FedRAMP rolls out high security baseline
- By Mark Rockwell
- Jun 23, 2016
FedRAMP program director Matt Goodrich.
Cloud service providers have a new high-level security model they can offer to federal agencies.
The General Services Administration, which operates the Federal Risk and Authorization Management Program for cloud vendor, rolled out its long-awaited high security baseline on June 22.
Before this development, federal agencies could migrate only low- and moderate-impact workloads to CSPs. The release of the high baseline will allow federal agencies to more widely use cloud services for their most critical data immediately, said FedRAMP Director Matt Goodrich.
"We already have three vendors ready," he said. "Agencies are already using the service."
Those three vendors who piloted the new high baseline are among the largest cloud service providers: Microsoft Azure, CSRA and Amazon Web Services. Each now has Provisional Authority to Operate from the FedRAMP Joint Authorization Board.
The high baseline will allow CSPs to handle and store data (such as personally identifiable information or health records) that if compromised could severely hurt organizational operations, assets or people in the federal agency that hired the provider. Under the baseline, CSPs must secure data centers to levels mandated for unclassified data in cloud environments under the Federal Information Processing Standard, or FIPS.
GSA has been polishing the latest draft for months, and in January Goodrich said the JAB review would be completed by February or March.
The release date kept slipping, however . FCW has learned that some of the delay is attributable to a lengthy Department of Homeland Security review. Multiple sources confirmed to FCW that the document had been under DHS review for the last month as final touches were made to one control feature in particular.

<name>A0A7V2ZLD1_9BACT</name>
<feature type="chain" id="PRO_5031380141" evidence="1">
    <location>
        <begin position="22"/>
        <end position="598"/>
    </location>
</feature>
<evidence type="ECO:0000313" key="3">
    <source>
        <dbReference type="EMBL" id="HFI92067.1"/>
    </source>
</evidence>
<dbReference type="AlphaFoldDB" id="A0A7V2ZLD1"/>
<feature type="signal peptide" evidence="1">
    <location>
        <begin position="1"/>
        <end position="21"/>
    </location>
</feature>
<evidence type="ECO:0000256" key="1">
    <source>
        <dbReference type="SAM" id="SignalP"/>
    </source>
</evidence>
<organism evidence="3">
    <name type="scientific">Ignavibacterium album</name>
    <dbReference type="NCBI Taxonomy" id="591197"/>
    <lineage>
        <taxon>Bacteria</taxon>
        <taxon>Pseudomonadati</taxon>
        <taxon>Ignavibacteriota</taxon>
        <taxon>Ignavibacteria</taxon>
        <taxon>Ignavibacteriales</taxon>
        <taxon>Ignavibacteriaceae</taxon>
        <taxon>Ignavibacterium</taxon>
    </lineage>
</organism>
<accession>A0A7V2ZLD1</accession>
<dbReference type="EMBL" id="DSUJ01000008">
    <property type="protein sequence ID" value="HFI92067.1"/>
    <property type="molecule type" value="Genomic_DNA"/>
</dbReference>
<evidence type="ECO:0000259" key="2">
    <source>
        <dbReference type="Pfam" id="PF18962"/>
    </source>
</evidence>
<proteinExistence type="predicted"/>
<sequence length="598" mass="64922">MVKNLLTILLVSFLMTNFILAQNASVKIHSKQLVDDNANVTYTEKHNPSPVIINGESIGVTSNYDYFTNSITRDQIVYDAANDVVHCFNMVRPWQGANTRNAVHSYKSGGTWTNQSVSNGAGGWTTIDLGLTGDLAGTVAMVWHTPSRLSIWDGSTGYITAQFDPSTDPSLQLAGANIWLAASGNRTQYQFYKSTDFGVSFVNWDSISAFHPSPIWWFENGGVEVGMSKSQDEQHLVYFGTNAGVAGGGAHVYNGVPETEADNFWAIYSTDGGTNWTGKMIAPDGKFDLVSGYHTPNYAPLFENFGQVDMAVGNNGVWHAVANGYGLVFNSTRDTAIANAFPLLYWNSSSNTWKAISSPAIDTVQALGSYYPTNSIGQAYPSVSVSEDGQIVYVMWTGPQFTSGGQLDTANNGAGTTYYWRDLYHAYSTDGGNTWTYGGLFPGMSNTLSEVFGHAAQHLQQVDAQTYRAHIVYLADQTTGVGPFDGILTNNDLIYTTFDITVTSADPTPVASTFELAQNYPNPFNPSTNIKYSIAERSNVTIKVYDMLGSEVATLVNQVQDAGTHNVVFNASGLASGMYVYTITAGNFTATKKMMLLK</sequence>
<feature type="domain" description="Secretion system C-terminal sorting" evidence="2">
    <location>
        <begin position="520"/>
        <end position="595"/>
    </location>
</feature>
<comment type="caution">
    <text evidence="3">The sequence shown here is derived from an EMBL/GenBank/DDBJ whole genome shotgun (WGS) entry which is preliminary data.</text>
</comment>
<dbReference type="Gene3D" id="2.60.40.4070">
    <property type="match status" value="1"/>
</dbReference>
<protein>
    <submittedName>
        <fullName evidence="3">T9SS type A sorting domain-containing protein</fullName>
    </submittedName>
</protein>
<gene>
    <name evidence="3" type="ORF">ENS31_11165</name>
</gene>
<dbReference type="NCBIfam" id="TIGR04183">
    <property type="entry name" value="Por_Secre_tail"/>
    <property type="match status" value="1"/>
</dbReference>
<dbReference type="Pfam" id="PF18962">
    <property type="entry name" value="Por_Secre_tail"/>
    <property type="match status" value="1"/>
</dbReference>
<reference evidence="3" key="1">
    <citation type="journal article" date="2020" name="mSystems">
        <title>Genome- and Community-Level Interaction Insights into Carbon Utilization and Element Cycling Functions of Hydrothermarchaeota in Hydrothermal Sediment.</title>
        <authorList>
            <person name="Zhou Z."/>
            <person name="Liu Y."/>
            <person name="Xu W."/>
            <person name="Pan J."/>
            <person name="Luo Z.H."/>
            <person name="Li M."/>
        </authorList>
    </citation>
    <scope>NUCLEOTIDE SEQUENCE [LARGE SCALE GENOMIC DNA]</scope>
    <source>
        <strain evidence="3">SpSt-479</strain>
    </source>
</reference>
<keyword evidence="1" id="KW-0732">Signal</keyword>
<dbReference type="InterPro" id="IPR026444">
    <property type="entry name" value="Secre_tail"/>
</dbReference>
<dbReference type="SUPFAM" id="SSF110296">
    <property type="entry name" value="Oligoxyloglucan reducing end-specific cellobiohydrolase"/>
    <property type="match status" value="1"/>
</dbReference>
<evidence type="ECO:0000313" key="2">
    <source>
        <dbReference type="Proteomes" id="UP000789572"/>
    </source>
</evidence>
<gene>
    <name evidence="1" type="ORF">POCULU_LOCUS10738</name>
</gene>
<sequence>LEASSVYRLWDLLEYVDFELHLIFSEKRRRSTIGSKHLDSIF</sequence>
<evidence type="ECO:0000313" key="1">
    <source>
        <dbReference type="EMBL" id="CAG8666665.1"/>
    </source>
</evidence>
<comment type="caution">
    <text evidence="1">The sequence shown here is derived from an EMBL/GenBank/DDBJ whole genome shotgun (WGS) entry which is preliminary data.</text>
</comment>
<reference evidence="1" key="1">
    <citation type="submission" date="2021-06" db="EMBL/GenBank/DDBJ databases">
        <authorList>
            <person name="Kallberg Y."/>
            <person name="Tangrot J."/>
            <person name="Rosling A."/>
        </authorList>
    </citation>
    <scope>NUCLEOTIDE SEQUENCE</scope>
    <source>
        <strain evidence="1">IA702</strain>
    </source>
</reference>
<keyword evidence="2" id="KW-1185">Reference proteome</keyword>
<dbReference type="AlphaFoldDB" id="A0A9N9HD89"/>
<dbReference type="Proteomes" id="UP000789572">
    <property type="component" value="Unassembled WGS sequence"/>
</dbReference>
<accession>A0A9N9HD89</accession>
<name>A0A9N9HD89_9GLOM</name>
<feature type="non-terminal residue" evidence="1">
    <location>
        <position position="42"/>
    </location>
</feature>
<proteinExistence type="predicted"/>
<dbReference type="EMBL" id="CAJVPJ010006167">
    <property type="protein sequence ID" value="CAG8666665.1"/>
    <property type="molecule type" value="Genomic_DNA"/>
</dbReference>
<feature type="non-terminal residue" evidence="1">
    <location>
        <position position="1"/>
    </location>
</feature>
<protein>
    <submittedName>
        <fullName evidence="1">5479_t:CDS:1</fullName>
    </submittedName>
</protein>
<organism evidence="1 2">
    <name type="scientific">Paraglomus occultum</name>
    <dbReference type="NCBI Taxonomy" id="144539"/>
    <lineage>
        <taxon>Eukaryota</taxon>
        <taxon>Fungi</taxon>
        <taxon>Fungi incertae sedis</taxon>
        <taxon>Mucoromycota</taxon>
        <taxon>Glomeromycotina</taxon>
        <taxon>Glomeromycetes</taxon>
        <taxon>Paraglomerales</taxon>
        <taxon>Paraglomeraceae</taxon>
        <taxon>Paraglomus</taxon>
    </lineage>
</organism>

Approval from DHS is needed because it is one of the three agencies (along with GSA and the Defense Department) whose CIOs make up the JAB. DHS, which has other, broader responsibilities for federal network protection, has shown itself to be a stickler for detail.
The next $40 billion
The high baseline could open up cloud procurement across the entire federal government.
"With low and moderate [security standards], we addressed about half, or $40 billion" of the $80 billion federal IT market, Goodrich said. Those baselines couldn't address the security needs of the other $40 billion of federal agency IT spend, however. With the new high baseline, he said, there is "now almost a totality of spend.
More than a year in the making, "FedRAMP high" has been subject to extensive public comment from stakeholders. FedRAMP's Program Management Office issued a second draft of the high baseline earlier this year that looked at controls, after getting input from the commercial and federal interests.
The lengthy timeline for developing the baseline, Goodrich told FCW, was to ensure it would be effective for the critical services it is aimed at protecting.
"With the moderate baseline, you can have shared services outside the boundary" and other less stringent requirements, Goodrich said. "With the high baseline, you can't be outside the boundary."
GSA worked with CSPs, third party assessment organizations and the other two JAB agencies to refine the security baseline, according to Goodrich. That collaboration, he said, will help efforts to speed cloud approvals through the FedRAMP accelerated program.
Mark Rockwell is a senior staff writer at FCW, whose beat focuses on acquisition, the Department of Homeland Security and the Department of Energy.
Before joining FCW, Rockwell was Washington correspondent for Government Security News, where he covered all aspects of homeland security from IT to detection dogs and border security. Over the last 25 years in Washington as a reporter, editor and correspondent, he has covered an increasingly wide array of high-tech issues for publications like Communications Week, Internet Week, Fiber Optics News, tele.com magazine and Wireless Week.
Rockwell received a Jesse H. Neal Award for his work covering telecommunications issues, and is a graduate of James Madison University.
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